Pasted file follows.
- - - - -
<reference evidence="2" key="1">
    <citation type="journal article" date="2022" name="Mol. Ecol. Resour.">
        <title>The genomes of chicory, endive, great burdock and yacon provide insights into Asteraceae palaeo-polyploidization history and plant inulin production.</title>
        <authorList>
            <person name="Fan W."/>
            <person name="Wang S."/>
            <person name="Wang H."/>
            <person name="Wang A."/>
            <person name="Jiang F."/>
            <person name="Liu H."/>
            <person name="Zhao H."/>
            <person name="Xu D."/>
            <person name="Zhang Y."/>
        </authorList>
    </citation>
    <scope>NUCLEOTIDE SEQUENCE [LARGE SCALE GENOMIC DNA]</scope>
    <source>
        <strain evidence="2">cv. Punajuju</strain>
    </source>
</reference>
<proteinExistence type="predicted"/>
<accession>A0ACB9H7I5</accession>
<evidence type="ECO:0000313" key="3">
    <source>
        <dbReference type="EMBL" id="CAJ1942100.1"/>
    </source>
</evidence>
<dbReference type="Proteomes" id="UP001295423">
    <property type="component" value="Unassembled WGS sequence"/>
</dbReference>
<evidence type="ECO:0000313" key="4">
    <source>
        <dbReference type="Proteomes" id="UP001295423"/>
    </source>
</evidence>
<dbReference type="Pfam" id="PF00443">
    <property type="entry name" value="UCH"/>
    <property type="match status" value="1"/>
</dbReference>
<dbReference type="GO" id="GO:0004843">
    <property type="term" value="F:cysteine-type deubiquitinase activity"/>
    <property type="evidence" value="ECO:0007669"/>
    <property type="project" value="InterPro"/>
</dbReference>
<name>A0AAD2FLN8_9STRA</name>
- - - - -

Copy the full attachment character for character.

<reference evidence="2" key="1">
    <citation type="journal article" date="2022" name="Mol. Ecol. Resour.">
        <title>The genomes of chicory, endive, great burdock and yacon provide insights into Asteraceae palaeo-polyploidization history and plant inulin production.</title>
        <authorList>
            <person name="Fan W."/>
            <person name="Wang S."/>
            <person name="Wang H."/>
            <person name="Wang A."/>
            <person name="Jiang F."/>
            <person name="Liu H."/>
            <person name="Zhao H."/>
            <person name="Xu D."/>
            <person name="Zhang Y."/>
        </authorList>
    </citation>
    <scope>NUCLEOTIDE SEQUENCE [LARGE SCALE GENOMIC DNA]</scope>
    <source>
        <strain evidence="2">cv. Punajuju</strain>
    </source>
</reference>
<proteinExistence type="predicted"/>
<accession>A0ACB9H7I5</accession>
<evidence type="ECO:0000313" key="3">
    <source>
        <dbReference type="EMBL" id="CAJ1942100.1"/>
    </source>
</evidence>
<dbReference type="Proteomes" id="UP001295423">
    <property type="component" value="Unassembled WGS sequence"/>
</dbReference>
<evidence type="ECO:0000313" key="4">
    <source>
        <dbReference type="Proteomes" id="UP001295423"/>
    </source>
</evidence>
<dbReference type="Pfam" id="PF00443">
    <property type="entry name" value="UCH"/>
    <property type="match status" value="1"/>
</dbReference>
<dbReference type="GO" id="GO:0004843">
    <property type="term" value="F:cysteine-type deubiquitinase activity"/>
    <property type="evidence" value="ECO:0007669"/>
    <property type="project" value="InterPro"/>
</dbReference>
<name>A0AAD2FLN8_9STRA</name>